The holy month of Ramadan, taking place from the end of April until the end of May this 2020, has significantly increased demand for some staples: dates, cooking oil, wheat, garlic, and sugar. The holiday is observed by the majority of the world’s 1.6 billion Muslims and is celebrated all over the world.
Food plays an important role during this month, leading to a high demand for Ramadan staples. As many suppliers also anticipate and count on high sales for Ramadan, domestic prices of products within the Middle East usually remain relatively stable. However, prices for importers outside these countries, such as Southeast Asia and Europe, usually see a significant spike in prices. This year, prices of staple products are generally very high due to shortages and uncertainties surrounding the coronavirus and subsequent border closures.
During Ramadan, people only eat 2 meals, one before sunrise and one after, and fast in between. The meal before sunrise, suhoor, is often a simple meal to build strength, whereas the evening meal, iftar, is a much more elaborate meal that includes soups, salads, lamb dishes, desserts, and plenty of dates. Ramadan ends with Eid al-Fitr, a holiday which breaks the fast and on which typically a lot of dishes are consumed and large quantities of sweets and chocolates are bought.
Countries with large Muslim populations, such as the Gulf region, Northern Africa, the Middle East, and some countries in Southeast Asia and Europe, see an uptick in food imports in the months leading up to Ramadan. Although fasting is an important part of the holy month, food during suhoor and iftar is equally important. Consumption of bread, chicken, dried fruits, lamb, and nuts increases by as much as 60% compared to other months of the year.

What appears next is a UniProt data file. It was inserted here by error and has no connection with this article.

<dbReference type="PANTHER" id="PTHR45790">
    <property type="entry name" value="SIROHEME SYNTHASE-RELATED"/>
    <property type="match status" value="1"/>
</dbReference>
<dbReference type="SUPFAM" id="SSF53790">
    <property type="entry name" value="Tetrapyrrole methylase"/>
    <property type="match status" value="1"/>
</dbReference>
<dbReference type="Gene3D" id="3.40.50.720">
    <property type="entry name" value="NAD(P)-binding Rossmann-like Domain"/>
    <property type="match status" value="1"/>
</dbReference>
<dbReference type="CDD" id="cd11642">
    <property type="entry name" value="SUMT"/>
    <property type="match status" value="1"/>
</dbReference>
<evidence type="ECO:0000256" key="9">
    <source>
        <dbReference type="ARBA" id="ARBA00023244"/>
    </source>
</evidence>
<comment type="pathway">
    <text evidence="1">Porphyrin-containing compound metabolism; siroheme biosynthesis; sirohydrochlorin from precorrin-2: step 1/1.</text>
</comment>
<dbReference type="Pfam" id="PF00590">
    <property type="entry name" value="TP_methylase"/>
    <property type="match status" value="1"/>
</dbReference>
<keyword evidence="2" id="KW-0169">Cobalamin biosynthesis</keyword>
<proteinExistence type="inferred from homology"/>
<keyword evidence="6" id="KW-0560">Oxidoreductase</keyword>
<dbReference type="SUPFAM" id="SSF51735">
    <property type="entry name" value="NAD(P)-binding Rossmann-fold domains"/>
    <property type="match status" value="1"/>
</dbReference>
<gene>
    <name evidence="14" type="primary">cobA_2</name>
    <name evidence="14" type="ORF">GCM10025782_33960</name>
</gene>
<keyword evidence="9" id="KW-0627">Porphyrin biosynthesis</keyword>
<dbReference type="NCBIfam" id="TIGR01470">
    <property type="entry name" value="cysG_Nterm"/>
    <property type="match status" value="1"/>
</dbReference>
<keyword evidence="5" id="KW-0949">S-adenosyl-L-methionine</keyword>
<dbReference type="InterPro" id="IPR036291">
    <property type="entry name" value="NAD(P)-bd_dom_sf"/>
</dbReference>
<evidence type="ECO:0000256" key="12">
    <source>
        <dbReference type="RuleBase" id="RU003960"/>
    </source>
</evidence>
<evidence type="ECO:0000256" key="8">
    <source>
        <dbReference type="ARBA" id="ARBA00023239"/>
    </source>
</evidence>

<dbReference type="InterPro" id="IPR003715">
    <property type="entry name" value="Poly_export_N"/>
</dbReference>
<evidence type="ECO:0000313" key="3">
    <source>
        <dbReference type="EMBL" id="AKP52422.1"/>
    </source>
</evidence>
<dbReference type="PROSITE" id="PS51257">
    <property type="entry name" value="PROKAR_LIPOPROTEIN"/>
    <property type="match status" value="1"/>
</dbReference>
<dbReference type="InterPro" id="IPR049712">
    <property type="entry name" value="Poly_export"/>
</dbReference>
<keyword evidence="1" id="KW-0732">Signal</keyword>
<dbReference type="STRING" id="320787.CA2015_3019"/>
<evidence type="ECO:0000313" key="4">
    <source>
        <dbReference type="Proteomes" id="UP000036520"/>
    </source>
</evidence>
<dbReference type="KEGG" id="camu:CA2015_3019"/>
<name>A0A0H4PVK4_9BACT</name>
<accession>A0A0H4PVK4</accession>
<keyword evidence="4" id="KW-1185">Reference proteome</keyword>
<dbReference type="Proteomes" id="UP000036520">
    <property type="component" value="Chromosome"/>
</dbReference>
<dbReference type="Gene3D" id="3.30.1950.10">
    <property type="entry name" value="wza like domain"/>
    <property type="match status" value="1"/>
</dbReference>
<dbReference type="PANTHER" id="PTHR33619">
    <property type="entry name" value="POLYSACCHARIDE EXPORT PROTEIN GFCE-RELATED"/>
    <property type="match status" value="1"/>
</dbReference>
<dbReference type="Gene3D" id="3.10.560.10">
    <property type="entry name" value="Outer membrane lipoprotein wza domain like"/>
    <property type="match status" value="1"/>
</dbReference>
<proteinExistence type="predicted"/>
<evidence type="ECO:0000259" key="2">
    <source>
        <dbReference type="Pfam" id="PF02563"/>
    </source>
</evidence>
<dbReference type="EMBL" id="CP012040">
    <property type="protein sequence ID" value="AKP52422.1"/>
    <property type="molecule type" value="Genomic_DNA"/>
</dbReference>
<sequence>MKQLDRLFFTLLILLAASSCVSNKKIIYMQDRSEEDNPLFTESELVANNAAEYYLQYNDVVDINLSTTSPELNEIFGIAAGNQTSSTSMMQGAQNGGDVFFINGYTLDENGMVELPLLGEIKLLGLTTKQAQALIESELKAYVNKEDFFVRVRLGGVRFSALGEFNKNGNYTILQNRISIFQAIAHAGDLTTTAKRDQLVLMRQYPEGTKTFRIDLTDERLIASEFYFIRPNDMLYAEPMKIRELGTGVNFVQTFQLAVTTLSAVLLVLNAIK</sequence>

Most products that are eaten especially during Ramadan are sourced well in advance, around 3 months before, as they have a long shelf-life. The export volume of dates, spices, and nuts starts increasing around this time, meaning that prices for these products also increase. Although many producers within the MENA region do have a higher supply available for Ramadan, most producers outside of this region, such as Thai sugar suppliers or exporters of Guatemalan cardamom, do not and thus experience strong price fluctuations.
Typical products that are eaten especially during Ramadan and thus see an upswing in demand are dates, meats such as lamb and poultry, nuts, sugar, dairy, cooking oil, and grains. Dates are typically eaten to break the day’s fast at iftar and are thus highly consumed during the month of Ramadan. The most popular are dates from Saudi Arabia, the expensive Ajwa variety, and Medjool dates, which are grown all over the Middle East.
Dates are available all-year-round in this region, but demand strongly peaks in the months leading up to Ramadan, causing upward price fluctuations of up to 50%. These price fluctuations mostly affect importers in Europe and Southeast Asia. As most MENA suppliers count on high demand for Ramadan, they ensure that they increase their production to fulfill domestic demand, keeping the prices low for domestic buyers. Most date exporters sell around 30% of their total yearly sales during this period, making it the most lucrative month of the year.